So, the summer before her junior year ” which, according to the Open Doors report, is the most popular time to complete a study abroad program ” Poole left for Chile. She lived with a host family, which she said really improved her time.
“They really were some of my best teachers,” she said. “With them, my out-of-the-classroom experience really flourished. They took the time to take me around the country, invited me to spend time with them and their friends, and spoke with me in Spanish, though they actually knew English.”
Like Poole, English also stayed with a host family, which she agreed was a great experience.
“My host family was amazing,” English said. “Both the mother and daughter were so caring and helpful. My outside-the-classroom experience was incredible. I saw all the beautiful, historical places that I only read about in books or watched on The History Channel.”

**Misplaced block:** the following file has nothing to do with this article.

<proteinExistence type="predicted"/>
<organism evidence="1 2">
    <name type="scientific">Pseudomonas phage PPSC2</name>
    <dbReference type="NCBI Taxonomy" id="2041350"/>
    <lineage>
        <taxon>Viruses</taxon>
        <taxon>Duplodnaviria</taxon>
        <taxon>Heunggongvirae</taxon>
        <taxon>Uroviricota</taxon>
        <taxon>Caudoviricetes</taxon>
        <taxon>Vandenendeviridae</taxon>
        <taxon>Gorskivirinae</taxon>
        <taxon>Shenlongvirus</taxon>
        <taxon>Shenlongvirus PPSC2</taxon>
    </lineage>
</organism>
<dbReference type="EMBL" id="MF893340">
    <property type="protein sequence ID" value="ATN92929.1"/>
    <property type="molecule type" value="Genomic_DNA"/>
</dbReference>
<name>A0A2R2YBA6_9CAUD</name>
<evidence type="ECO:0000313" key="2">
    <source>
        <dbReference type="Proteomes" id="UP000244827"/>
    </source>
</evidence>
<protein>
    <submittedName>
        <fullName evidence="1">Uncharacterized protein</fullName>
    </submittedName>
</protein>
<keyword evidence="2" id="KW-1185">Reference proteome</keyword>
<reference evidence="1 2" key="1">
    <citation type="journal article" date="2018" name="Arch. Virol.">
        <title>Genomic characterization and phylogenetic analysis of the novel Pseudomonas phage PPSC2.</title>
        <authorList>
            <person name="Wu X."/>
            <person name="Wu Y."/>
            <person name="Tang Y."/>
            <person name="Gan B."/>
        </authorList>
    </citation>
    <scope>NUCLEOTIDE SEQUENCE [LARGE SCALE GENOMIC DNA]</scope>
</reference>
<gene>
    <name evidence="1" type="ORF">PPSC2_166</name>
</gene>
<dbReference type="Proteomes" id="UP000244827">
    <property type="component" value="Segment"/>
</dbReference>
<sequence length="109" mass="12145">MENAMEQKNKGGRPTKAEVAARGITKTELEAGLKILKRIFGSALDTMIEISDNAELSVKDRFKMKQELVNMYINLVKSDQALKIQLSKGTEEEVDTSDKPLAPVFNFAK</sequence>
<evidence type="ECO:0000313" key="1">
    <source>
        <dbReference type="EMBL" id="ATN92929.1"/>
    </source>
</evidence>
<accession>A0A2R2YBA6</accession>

Experiencing the country and language firsthand led to some unforeseen events, too. English added Russian and Eastern European studies as a second major, and Poole changed her major altogether.
“Before studying abroad, I was a premed student, mostly to please my parents. However, when I returned to the U.S., I ended up changing my major and standing up to my parents. It wasn’t easy telling them that I really wasn’t interested in med school, but they understood and have supported me to the fullest.”
She’s now pursuing a dual degree in international and area studies and political studies, and would like to eventually join the foreign service.
The valuable experience of education abroad is something more grad schools and employers are recognizing, said Hobson.
“Not only does international education grow and develop and change the student in the sense that it allows them to see oneself from the outside “¦ it also translates very directly into life skills that equals job skills,” he said.